The gut-wrenching image of Aylan Kurdi, the three-year-old Syrian boy who, along with his mother and brother tragically drowned while fleeing to the Greek island of Kos, has shocked the world and left many with their conviction in humanity shaken. Aylan was one of the millions of Syrians who fled their country, which is in the midst of a civil war that shows no signs of abating.
A Syrian man carrying a child (left) scuffles with a Hungarian nationalist in front of the Keleti train station in Budapest on Friday (September 4, 2015). Minor skirmishes broke out at the Keleti train station. Photo - AP/PTISince the beginning of the uprising against Bashar al-Assad’s regime in March 2011, 310,000 civilians have been killed (accounting for approximately 1.3 percent of Syria’s population). As a result of the conflict, the expanding security vacuum has allowed miscellaneous rebel groups, including the Free Syrian Army and al-Nusra Front, to assert control in the northwest and southwest of the country.
The group calling itself the Islamic State in Iraq and Syria (ISIS) now controls vast swathes of territory in the hinterland and areas bordering Iraq and Jordan, while Kurdish forces control a stretch of territory in the north, east of the Euphrates River.
Over 4 million Syrians have fled their country since the conflict began four years ago. Wealthy Syrians and those with means have already moved to safer pastures. Others have poured into neighboring countries – Turkey, Lebanon, Jordan and even Iraq. Turkey now runs the most number of camps for Syrian refugees (22), and accommodates nearly 2 million Syrian refugees (as of August 2015).
Among Syria’s neighbors, Turkey and Jordan, with strong central governments, are best placed to deal with the refugee crisis. Lebanon’s weak government, however, is ill-equipped to deal with the nearly 1.2 million Syrians who have sought refuge in their country. Indeed, these Syrian refugees now form a quarter of Lebanon’s total population.
With there being no hope for a cessation of hostilities among the warring parties, the more desperate in Syria have attempted to flee to safety to Kos by undertaking a perilous journey via the Mediterranean Sea. Over 300,000 Syrians have attempted to escape the horrors of the civil war through this route. As of May 2015, an estimated 1,800 Syrian asylum-seekers have drowned attempting the journey across the Mediterranean.
The impact of the influx of large numbers of refugees from Syria into Europe could have mid- to long-term consequences that ought to be carefully analyzed. In a 1997 assessment of the impact of refugees on host countries, the UN High Commissioner for Refugees (UNHCR) identified that a large influx of refugees could (a) cause inflationary pressures and depress wages, (b) strain local administrations by diverting limited resources to keeping refugees alive, alleviating their suffering and ensuring their safety, and (c) impact the security and safety of society, through increased incidence of crime or other social problems.
Per UNHCR data, the number of Syrian asylum seekers in Europe has skyrocketed from about 91,000 in January 2014 to 350,000 in July 2015. And even though there has been a concerted effort to pump more money to allow host countries to cope with the crisis, current funding levels remain woefully inadequate. Per UNHCR data for August 2015, current funding levels address only 37 percent of the projected requirement.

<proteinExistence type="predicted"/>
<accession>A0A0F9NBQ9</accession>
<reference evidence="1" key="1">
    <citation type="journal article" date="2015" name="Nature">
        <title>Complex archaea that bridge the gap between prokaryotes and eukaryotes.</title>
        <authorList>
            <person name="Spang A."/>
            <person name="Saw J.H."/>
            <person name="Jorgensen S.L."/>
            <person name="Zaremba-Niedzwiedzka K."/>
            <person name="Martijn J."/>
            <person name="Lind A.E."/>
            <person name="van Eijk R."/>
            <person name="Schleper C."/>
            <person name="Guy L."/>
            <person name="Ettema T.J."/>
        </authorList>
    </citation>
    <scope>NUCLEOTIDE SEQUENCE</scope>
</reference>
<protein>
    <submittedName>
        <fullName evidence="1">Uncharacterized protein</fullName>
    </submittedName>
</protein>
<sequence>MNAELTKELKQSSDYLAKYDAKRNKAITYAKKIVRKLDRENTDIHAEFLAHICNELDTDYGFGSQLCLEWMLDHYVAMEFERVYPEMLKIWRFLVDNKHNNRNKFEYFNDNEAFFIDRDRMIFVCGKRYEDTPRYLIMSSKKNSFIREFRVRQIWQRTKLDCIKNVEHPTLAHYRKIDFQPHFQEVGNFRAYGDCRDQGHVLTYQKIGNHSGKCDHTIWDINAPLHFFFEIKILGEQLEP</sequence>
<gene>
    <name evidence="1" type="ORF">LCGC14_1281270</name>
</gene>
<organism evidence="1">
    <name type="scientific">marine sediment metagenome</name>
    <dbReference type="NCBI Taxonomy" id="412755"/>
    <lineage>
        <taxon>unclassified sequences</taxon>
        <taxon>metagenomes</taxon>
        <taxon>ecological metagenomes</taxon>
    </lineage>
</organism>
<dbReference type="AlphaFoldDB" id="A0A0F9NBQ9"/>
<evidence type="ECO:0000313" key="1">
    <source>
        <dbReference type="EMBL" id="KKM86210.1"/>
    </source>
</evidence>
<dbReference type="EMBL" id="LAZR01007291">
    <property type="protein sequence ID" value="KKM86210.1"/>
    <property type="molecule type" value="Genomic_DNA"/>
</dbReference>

Europe itself is in the midst of an economic crisis. Budget deficits across Europe remain high and unemployment rates continue to hover around the 10 percent mark. For Greece, the influx of close to 50,000 Syrian refugees will further strain it politically and economically. The announcement that Germany and Austria will accept refugees from Syria will add to prevailing economic pressures in the Eurozone.
From a geopolitical standpoint, the large and increasing influx of Syrian refugees into Europe now puts the U.S. and its European allies in an unenviable position in Syria. Neither Russia nor Iran, which back the Assad regime, have accepted any refugees from Syria and thus will happily play the long game until concessions from the U.S. are forthcoming.
Worse, the U.S.’s own allies – Saudi Arabia and the UAE – on whose account the U.S. launched an intervention into Syria in the first place, have steadfastly refused to accept any refugees. Lest we forget, the Saudis threw a fit in 2014 over America’s response (or lack thereof) to the Syrian crisis. Indeed, Saudi Arabia’s intelligence chief Prince Bandar bin Sultan went so far as to warn of a “major shift” and indicated that he planned to “limit interaction with the U.S.”
One year into the U.S.-led Syrian intervention, Saudi Arabia, the UAE and Qatar, all three of whom currently preside over the UN Human Rights Council, have been conspicuous in their absence among nations accepting refugees from Syria. An official in the UAE offered the incredulous explanation that the UAE does not accept Syrian refugees because “it is in the long term interests of the refugees to be close to their homes, so that it will be easier for them to return” after the war.
We are unfortunately nowhere near the end of the crisis in Syria. With so many actors and divergent interests at play, it is not even remotely clear what an endgame in Syria might look like or whether any one actor has the ability to bring about a cessation of hostilities in that country. Ultimately, offering asylum to Syria’s refugees might have perhaps been the most humane thing to do, but it could turn out to be a double-edged sword for Europe.
Rohan Joshi is a Fellow at the Takshashila Institution, focusing on Indian foreign policy and strategic affairs. He is a regular contributor to Pragati - The Indian National Interest Review and The Diplomat.
He tweets as @filter_c